Thursday, June 9, 2016

Tennis Star Maria Sharapova Given 2-Year Ban For Using Banned Steroid

Maria Sharapova

This is a follow up to the May 17, 2016 Judiciary Report article "Boxer Alexander Povetkin Testing Positive For Steroids Causes Cancellation Of Deontay Wilder Fight And Possible Lawsuits" mentioning Maria Sharapova and yesterday's "Kimbo Slice Had An Enlarged Heart Prior To Cardiac Arrest." Today, tennis star, Maria Sharapova, was hit with a 2-year ban for using the banned substance Meldonium. Sharapova has been taking Meldonium for the past 10-years, which constitutes the bulk of her career. However, Meldonium was placed on the banned list in January 2016 and Sharapova kept taking it, resulting in a positive steroids test.

Meldonium has helped many heart patients in Russia where it is legal and dispensed over the counter. However, as stated in the Judiciary Report article a month ago, it is highly risky for a active athlete with no health issues the drug treats, to take the medicine, then engage in rigorous training. That is using it as a steroid. Sadly, one month after the aforementioned article that mentioned athletes developing enlarged hearts that can turn deadly, due to steroids use, MMA star, Kim Slice, died from a fatal heart attack brought on by steroids use that enlarged his heart.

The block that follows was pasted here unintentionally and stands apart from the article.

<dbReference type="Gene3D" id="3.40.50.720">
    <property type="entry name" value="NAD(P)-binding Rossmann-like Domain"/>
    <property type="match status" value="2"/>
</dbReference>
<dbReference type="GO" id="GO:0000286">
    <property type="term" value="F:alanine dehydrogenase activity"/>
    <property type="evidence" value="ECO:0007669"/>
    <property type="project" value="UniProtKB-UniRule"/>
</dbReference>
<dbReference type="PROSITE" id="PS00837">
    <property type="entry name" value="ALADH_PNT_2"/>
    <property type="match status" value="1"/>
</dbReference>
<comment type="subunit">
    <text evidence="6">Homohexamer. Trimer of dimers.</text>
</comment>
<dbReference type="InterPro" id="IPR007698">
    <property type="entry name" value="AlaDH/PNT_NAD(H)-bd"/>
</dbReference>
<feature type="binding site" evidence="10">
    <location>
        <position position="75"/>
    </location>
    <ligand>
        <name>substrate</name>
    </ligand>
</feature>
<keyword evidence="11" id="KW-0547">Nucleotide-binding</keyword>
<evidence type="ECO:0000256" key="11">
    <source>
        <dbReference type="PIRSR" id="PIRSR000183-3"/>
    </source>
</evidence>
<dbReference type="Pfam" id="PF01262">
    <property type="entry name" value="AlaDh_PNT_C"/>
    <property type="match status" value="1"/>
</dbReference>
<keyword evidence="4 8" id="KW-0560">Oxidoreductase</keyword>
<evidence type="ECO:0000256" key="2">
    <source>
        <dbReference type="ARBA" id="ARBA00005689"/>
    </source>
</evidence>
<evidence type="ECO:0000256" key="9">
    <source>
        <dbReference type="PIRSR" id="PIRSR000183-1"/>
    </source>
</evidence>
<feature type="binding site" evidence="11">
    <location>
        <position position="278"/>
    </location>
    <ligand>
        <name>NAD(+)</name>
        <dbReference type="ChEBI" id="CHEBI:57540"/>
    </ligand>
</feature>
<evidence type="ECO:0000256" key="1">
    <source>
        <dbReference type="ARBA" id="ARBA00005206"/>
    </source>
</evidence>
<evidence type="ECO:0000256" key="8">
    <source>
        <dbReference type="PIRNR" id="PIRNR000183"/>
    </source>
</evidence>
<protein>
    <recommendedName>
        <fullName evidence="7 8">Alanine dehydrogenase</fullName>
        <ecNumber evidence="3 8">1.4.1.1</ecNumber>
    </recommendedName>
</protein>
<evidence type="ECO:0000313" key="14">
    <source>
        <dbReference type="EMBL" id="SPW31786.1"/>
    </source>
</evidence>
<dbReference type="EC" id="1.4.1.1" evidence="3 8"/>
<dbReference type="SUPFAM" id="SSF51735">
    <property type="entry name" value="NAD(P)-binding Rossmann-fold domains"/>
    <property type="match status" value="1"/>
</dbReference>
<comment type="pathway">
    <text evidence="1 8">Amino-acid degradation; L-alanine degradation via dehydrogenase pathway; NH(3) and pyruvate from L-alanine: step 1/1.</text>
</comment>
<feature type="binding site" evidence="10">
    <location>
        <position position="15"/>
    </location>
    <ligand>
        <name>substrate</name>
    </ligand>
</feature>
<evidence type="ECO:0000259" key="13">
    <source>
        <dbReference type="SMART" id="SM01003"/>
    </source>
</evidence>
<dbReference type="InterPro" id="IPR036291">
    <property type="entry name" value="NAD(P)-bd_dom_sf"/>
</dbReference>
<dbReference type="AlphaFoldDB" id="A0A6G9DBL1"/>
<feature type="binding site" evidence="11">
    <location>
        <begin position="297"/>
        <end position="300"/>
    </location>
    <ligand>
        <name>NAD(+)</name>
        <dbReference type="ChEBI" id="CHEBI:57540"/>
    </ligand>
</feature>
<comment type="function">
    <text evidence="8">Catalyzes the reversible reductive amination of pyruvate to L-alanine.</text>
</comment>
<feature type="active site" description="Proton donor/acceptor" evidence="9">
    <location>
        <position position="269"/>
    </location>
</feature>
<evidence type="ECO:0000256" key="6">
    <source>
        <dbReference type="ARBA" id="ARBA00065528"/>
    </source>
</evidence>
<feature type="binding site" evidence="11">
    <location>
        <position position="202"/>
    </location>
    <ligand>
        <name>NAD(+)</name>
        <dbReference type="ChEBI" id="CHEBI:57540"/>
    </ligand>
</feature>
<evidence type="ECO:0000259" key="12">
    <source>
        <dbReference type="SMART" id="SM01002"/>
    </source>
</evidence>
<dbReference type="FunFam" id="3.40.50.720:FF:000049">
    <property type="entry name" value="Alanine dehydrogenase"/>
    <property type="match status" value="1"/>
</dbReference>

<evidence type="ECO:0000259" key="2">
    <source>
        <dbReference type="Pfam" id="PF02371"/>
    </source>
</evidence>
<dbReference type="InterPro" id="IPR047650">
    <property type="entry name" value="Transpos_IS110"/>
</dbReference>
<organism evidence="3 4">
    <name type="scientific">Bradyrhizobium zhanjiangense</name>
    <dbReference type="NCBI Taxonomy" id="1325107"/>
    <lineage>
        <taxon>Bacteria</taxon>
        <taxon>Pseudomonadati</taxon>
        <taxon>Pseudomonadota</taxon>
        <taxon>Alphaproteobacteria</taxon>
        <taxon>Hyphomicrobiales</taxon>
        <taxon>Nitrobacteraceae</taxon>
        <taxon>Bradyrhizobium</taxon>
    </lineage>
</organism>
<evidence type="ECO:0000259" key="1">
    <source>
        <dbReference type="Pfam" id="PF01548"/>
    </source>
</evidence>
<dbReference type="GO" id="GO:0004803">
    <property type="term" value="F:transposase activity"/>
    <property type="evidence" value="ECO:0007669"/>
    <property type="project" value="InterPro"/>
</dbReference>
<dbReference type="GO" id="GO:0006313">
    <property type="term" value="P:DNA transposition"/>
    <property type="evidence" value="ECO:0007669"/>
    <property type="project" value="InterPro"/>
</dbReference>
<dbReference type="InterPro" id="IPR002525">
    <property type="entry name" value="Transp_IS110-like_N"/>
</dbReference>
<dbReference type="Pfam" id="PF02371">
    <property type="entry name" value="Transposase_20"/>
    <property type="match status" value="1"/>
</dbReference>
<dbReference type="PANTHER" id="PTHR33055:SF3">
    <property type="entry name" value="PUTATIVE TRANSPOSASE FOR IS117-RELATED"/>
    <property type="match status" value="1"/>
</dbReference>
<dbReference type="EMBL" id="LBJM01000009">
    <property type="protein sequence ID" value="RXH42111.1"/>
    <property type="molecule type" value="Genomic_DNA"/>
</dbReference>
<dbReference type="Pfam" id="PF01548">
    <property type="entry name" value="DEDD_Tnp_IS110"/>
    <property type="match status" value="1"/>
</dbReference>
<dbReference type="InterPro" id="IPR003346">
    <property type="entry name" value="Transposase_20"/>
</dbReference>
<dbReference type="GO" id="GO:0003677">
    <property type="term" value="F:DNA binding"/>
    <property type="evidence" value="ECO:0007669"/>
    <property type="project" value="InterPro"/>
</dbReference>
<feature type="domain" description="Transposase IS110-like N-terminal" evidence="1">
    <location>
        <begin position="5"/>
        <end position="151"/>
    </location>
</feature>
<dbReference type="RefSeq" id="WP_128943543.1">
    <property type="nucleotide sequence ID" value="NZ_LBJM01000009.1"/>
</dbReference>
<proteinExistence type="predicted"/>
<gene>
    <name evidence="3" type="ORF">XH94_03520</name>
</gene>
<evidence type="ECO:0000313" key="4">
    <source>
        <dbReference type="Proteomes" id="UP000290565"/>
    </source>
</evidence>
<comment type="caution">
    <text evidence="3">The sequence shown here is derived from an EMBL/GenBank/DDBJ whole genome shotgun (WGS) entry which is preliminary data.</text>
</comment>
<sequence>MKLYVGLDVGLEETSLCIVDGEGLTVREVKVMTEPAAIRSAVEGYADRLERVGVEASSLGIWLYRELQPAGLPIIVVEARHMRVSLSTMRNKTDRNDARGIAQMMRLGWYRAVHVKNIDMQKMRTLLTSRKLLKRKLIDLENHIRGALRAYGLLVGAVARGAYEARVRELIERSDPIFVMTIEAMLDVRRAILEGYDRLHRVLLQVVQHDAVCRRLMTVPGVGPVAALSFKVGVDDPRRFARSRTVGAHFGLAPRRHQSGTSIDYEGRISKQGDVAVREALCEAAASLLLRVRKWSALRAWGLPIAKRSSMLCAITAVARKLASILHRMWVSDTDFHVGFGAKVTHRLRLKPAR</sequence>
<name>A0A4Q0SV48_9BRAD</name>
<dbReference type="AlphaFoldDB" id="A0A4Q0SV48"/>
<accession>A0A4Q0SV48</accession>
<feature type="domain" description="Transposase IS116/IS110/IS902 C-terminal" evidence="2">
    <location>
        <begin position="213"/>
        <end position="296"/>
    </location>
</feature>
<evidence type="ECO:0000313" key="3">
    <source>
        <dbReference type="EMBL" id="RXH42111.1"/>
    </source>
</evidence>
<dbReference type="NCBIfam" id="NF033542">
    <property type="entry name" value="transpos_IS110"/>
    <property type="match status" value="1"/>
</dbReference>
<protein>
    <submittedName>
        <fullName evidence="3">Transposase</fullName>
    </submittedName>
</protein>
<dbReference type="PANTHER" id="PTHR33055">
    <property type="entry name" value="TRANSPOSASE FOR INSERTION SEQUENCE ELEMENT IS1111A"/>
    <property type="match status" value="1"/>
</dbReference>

My concern is athletes' health. No amount of money, fame, glory and prizes is worth shaving decades off your life. Once again, the Judiciary Report would like to implore people to leave steroids alone. The risks are simply too great and far reaching. It is not worth it. Take care of yourselves. Enjoy your life and the opportunities you have, by training hard and steroids free.

Maria Sharapova suspended for 2 years for doping

Wednesday, June 8 2016 10:00 a.m. MDT - Maria Sharapova was suspended from tennis for two years Wednesday for testing positive for meldonium at the Australian Open, and immediately responded by saying she would appeal the decision to sport's highest court. The ruling by an independent three-person panel appointed by the International Tennis Federation said Sharapova did not intend to cheat because she didn't know meldonium was banned, but that she bore "sole responsibility" and "very significant fault" for the positive test.

"While the tribunal concluded correctly that I did not intentionally violate the anti-doping rules, I cannot accept an unfairly harsh two-year suspension," Sharapova said in a statement. "The tribunal, whose members were selected by the ITF, agreed that I did not do anything intentionally wrong, yet they seek to keep me from playing tennis for two years. I will immediately appeal the suspension portion of this ruling to CAS, the Court of Arbitration for Sport."...